In the example of FIG. 7, the fifth user interface 700 is displaying replay media content (e.g. the second set of segments 142 of FIG. 1) corresponding to “channel 1” of the event. The fifth user interface 700 may also provide other information about the replay, such as the replay duration, the replay offset time, or a time remaining for the replay. FIG. 7 also shows a selectable option 702 to enable the user to cancel the replay. For example, selection of the selectable option 702 may cause the second user interface 400 of FIG. 4 of the third user interface 500 of FIG. 5 to be displayed. Additionally, the user device may terminate a communication session used to receive video segments of the replay media in response to selection of the selectable option 702.

FIG. 7 also shows a selectable option 704 to request additional replay media content (e.g., another replay). Selection of the selectable option 704 may cause another replay request to be sent. Alternately, selection of the selectable option 704 may cause the user device to display a user interface to gather information regarding the additional replay request. For example, selection of the selectable option 704 may cause the fourth user interface 600 of FIG. 6 to be displayed.

Although, FIG. 7 illustrates various selectable options in a single user interface, in other implementations, similar information may be gathered using other interface configurations. For example, a series of menus may be used.

FIG. 8 is a flowchart of a particular example of a method of accessing media associated with an event. The method 800 may be performed by a user device of the system 100 of FIG. 1, such as the first user device 160.

The method 800 may include, at 802, receiving, via a broadcast transmission, a first set of video segments, where each video segment of the first set of video segments includes multiple video frames of a video stream associated with an event. For example, the user device 160 of FIG. 1 may receive the first set of segments 132 via the broadcast transmissions 134.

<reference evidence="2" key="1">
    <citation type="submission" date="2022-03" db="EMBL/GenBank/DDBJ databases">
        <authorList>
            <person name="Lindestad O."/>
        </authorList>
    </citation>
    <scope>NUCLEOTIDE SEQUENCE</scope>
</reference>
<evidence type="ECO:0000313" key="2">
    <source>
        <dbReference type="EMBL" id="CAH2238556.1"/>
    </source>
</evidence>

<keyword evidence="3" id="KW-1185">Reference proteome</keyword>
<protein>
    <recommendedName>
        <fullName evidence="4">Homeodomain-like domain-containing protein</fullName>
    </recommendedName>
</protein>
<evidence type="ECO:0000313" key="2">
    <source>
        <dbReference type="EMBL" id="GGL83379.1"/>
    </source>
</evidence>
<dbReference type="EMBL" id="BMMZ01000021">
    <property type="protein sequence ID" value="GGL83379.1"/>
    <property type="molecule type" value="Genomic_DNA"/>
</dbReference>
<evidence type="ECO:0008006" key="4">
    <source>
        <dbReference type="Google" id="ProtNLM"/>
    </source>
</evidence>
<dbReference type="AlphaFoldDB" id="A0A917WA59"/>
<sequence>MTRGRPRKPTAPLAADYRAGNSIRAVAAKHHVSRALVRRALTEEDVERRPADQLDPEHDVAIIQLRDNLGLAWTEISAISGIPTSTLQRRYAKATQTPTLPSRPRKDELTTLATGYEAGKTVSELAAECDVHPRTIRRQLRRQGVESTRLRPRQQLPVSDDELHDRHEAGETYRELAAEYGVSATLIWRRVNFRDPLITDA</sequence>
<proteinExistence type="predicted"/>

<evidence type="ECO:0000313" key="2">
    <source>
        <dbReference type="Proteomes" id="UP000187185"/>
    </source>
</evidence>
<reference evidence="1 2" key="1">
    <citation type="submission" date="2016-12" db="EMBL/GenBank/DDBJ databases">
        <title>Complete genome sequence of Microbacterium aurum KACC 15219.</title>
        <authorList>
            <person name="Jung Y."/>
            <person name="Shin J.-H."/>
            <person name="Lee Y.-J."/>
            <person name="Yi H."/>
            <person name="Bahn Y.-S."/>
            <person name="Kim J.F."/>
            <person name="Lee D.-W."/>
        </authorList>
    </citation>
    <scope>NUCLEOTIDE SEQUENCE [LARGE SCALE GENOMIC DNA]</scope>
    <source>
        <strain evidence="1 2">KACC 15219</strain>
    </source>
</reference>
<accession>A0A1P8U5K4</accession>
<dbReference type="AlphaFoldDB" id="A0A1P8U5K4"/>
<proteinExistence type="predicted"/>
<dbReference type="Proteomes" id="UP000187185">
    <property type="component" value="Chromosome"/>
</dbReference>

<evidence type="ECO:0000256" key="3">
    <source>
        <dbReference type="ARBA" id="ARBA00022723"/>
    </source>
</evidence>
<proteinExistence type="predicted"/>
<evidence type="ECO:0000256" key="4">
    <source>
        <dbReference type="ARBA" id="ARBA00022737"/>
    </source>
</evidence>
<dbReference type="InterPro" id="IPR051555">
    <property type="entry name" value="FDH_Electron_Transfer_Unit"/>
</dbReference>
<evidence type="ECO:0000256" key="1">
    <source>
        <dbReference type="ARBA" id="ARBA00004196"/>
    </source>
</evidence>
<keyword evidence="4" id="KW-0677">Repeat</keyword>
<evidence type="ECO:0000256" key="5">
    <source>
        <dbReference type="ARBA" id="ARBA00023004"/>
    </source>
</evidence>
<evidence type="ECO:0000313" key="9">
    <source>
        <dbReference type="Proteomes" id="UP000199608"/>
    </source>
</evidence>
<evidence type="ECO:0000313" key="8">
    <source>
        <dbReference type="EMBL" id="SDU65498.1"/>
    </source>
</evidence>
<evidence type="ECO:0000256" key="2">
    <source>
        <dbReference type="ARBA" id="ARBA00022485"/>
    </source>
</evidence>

The method 800 may include, at 804, sending a replay request for video data associated with a particular video stream associated with the event. The replay request may be associated with a replay duration. The replay duration may be a user provided value or a default value. In a particular implementation, the method 800 may include generating a user interface display that includes a first option to specify the replay duration and a second option to specify that replay media content (e.g., a second set of video segments) be derived from a particular video stream of a plurality of video streams associated with the event. In this implementation, for example, the replay request may include a data element that indicates the replay duration. The replay duration may indicate a playback time of replay media content (e.g., the second set of video segments). For example, the user device 160 of FIG. 1 may send the replay request 150 to the replay server 140. The replay request 150 may include the replay duration 152.

A communication session with a media server may be established via a unicast transmission based on the replay request. The user device 160 or the replay server 140 may initiate set up of the communication session 144 based on the replay request 150.